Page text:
Today, seven of our carriers offer streamlined underwriting programs, with face amounts from $50,000 up to $1 million, for ages 18-60. Qualifications vary from carrier to carrier, of course, but the majority of these programs target preferred/healthy clients. In an effort to improve the process of obtaining life insurance, carriers are utilizing conveniences like e-applications, streamlined underwriting and e-delivery.


We’re changing the recipe for traditionally underwritten coverage, too. We’ve seen carriers reduce age/amount requirements, many eliminating resting EKGs, physician’s exams and inspection reports – all of which are highly invasive for clients. As medical advancements extend our life expectancy, carriers are adjusting their expected mortality, as we’ve witnessed with specific impairments like hepatitis C, prostate cancer and even HIV.


Tradition Meets Improvement

These are the very beginnings of the changes we need to reach new markets, find new customers and start an improvement of traditions within our industry. The Ash Brokerage family will always honor of the tradition of helping you make the right choices for your clients – we’re also striving to improve that tradition and make it easier to give the gift of love.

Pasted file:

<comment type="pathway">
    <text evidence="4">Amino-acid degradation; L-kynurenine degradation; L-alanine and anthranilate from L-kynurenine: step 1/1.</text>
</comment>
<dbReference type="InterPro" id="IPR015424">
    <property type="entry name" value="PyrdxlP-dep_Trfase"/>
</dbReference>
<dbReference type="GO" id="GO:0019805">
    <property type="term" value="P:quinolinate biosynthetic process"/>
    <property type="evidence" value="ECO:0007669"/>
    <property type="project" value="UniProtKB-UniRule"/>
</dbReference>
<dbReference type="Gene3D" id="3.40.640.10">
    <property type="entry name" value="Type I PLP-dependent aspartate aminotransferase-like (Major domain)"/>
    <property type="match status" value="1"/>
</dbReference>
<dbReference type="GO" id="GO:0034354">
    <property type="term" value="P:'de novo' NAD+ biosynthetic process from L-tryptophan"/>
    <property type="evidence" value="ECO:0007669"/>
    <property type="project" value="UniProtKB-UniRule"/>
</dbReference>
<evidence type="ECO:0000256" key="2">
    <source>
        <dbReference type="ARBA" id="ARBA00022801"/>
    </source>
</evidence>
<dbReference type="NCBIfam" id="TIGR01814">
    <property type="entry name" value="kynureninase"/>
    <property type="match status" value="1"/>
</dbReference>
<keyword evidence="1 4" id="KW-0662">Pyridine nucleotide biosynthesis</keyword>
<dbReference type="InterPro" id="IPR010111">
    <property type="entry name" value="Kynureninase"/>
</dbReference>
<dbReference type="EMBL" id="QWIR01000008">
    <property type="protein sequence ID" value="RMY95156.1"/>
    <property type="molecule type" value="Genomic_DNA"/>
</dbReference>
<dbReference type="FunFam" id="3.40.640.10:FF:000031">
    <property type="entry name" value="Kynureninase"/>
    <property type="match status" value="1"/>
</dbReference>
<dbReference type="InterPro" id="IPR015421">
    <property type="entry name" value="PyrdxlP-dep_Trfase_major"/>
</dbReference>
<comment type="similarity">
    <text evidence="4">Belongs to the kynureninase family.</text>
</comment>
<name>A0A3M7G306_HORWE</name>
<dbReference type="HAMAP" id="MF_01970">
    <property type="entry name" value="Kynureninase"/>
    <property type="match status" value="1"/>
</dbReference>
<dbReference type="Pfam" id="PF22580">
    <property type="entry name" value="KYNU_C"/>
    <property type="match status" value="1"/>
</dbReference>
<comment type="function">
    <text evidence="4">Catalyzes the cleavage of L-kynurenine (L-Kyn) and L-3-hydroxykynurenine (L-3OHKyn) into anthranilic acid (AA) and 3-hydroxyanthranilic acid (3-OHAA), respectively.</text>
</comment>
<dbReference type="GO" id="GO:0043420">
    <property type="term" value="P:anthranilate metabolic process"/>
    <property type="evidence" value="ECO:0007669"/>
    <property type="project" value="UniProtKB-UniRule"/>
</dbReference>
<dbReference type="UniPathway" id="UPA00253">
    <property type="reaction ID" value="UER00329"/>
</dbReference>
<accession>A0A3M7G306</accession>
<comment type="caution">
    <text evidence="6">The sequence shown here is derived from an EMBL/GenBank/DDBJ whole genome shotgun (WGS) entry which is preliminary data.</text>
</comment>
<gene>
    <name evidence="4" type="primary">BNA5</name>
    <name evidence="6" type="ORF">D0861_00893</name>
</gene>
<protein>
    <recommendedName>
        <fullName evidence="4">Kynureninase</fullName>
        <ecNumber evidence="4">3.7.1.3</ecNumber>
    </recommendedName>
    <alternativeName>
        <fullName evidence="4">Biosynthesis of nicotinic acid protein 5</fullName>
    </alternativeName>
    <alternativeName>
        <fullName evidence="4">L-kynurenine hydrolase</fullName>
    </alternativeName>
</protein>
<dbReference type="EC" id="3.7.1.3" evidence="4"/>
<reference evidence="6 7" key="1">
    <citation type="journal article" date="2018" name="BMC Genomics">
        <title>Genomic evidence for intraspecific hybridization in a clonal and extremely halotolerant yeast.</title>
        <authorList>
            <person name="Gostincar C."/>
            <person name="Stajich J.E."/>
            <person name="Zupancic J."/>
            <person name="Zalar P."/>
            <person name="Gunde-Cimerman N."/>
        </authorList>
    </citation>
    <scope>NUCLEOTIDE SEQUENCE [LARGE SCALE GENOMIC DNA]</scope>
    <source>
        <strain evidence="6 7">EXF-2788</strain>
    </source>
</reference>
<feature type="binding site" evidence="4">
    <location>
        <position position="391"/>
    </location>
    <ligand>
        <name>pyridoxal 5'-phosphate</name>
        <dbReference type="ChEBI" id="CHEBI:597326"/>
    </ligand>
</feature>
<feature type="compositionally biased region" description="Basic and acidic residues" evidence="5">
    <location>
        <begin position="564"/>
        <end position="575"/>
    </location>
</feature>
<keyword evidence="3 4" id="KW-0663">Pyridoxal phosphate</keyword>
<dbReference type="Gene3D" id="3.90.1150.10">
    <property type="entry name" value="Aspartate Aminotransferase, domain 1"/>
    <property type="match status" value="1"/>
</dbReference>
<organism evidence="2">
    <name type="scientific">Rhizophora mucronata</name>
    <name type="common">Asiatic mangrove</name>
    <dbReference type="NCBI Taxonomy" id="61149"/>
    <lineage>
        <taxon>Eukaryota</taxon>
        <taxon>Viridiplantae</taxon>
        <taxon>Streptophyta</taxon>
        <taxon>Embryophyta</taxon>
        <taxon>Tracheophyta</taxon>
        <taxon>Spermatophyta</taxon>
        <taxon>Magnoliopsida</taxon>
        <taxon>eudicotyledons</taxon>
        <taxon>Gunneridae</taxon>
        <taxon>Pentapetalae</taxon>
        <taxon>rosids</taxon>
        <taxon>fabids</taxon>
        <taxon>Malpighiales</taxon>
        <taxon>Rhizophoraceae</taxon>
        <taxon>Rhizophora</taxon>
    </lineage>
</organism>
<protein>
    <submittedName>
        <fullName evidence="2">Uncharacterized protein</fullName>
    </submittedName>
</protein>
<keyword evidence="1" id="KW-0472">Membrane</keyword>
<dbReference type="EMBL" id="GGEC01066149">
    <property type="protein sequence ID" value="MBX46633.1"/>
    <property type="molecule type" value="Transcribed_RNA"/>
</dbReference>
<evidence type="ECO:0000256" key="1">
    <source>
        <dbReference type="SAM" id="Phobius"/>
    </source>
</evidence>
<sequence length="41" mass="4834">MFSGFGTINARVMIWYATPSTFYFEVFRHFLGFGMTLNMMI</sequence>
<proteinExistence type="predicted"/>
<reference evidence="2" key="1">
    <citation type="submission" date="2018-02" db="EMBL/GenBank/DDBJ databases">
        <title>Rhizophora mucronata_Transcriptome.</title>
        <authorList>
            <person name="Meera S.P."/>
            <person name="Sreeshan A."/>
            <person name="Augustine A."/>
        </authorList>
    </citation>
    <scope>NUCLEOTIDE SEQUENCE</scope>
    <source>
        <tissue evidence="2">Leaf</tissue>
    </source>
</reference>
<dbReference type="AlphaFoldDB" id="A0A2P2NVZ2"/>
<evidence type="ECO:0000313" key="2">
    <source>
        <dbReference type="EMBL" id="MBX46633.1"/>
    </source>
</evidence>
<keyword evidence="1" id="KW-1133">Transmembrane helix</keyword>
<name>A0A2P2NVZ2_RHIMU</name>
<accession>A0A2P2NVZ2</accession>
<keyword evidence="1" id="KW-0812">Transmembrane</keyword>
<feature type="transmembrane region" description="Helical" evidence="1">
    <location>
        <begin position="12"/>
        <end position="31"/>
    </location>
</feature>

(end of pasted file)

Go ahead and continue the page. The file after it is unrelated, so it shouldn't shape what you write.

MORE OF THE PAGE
About the Author

Jennifer Glessner knows every opportunity she’s entrusted with is truly a gift, whether it’s the advisor’s first or 100th policy. With 20 years of life insurance experience, she grew up in the business and has a vital understanding of where we were, where we are and where we are going as an industry. Her diverse background includes underwriting, sales, operation and leadership, and she’s also an Associate of the Life Management Institute and an Associate of the Academy of Life Underwriting.

Life Insurance Process Improvement Tradition

Ask an Underwriter: Why should clients be screened for diabetes?